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NASA to Launch New Laser Communications Systems to Speed Up Data Transfer

NASA is set to test a laser technology in space. This mission is aimed at speeding up space communications. The Laser Communications Relay Demonstration (LCRD) will be launched on December 4 after a two-year delay. The technology will be launched into space aboard a United Launch Alliance Atlas V rocket during the Space Test Program Satellite-6 (STPSat-6) mission by the Department of Defense. The mission is expected to be launched from Cape Canaveral Space Force Station in Florida.

Despite the delay, investigators suggest that the LCRD will be launched right in time to benefit the Artemis manned Moon-landing mission that is scheduled to be executed in 2025.

NASA elaborated on the use of lasers in space communication. It said that the technology allows 10–100 times more data sent back to Earth when compared to radio frequencies.

If missions began to use lasers, it will also prevent overcrowding of the radio frequency spectrum, said Badri Younes, the deputy associate administrator of NASA’s Space Communications and Navigation programme.

The space agency even shared a video on the NASA Goddard YouTube channel to show how the LCRD will work.

Overcrowding of the radiofrequency spectrum has accelerated since mega-constellations of satellites in the low orbits of Earth have increased in number. The LCRD is important as NASA and the commercial sector are planning several space missions using Artemis, along with the planned Gateway space station and the Commercial Lunar Payload Services programme.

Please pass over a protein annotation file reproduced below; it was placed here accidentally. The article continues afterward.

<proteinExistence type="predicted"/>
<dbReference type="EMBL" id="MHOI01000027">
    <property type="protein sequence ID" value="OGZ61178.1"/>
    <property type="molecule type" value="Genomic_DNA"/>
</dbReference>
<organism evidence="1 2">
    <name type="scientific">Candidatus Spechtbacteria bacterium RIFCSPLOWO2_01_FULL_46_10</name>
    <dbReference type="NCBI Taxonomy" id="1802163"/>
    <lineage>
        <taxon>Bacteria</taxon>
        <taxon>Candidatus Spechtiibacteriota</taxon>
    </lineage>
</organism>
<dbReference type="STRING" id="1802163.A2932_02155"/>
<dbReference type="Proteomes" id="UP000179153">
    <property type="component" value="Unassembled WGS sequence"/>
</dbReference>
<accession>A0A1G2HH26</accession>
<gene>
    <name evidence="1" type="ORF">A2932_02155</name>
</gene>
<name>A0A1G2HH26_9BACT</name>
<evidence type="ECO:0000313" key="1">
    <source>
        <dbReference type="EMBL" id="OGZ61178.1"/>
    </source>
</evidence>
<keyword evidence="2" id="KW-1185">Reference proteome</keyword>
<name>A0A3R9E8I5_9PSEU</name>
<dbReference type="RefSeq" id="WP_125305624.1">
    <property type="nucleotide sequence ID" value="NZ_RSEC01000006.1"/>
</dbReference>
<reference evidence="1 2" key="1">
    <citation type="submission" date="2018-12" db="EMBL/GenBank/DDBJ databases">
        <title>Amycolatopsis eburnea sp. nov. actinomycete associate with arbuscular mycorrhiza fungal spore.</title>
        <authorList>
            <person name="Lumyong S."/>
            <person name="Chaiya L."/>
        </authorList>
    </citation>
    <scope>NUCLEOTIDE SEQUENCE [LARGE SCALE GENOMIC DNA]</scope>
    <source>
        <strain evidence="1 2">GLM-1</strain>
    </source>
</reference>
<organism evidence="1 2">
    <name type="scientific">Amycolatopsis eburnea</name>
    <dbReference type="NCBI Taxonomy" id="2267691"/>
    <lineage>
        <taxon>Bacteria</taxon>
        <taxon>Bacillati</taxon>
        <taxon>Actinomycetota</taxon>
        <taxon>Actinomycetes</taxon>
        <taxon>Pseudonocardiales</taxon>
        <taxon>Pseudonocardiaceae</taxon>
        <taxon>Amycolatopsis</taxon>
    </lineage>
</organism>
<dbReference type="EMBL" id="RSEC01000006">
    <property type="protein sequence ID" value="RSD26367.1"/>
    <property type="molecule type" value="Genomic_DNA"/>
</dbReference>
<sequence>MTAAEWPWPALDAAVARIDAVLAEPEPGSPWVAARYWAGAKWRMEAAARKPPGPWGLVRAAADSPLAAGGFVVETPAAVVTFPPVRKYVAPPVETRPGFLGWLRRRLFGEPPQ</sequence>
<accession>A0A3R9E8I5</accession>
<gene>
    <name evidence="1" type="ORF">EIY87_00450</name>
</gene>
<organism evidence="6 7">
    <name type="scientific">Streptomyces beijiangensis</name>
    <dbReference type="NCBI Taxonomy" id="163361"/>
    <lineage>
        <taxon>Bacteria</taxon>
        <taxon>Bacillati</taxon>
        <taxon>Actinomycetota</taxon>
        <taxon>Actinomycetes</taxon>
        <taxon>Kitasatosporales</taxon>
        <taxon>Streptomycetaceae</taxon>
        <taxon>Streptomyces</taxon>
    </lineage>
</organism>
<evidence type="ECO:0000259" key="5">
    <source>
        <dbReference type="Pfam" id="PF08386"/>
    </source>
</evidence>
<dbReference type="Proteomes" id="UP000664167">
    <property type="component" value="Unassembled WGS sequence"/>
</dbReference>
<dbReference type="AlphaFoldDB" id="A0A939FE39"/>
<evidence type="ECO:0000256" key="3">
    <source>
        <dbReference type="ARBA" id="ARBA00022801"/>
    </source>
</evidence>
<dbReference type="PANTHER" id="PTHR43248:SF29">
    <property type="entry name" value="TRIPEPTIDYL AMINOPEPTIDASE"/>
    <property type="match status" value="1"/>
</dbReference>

The Demonstration will travel to the geosynchronous orbit at 22,236 miles (35,786 kilometres) and won’t reach the moon. The test will span over at least two years.

NASA said that the Demonstration would be much longer than other successful brief missions that sped up space communication.

Trudy Kortes, director of technology demonstrations at NASA’s Space Technology Mission Directorate, said, “This new system will not only provide higher data transmission rates but optimise what we call SWAP — or size, weight, and power. It’ll be smaller in volume, weigh less, and use less power than current state of the art [technology].”

The plan for the mission was approved in 2011. In 2018 it received a warning from the Government Accountability Office regarding some changes in its design and scope. Later, the coronavirus pandemic placed hurdles owing to safety quarantines and supply chain issues. NASA officials also said that there were new requirements associated with moving to a US Space Force-hosted payload that further delayed the launch date. NASA will soon launch more laser missions, not only to and from the Moon but also further out in the solar system.


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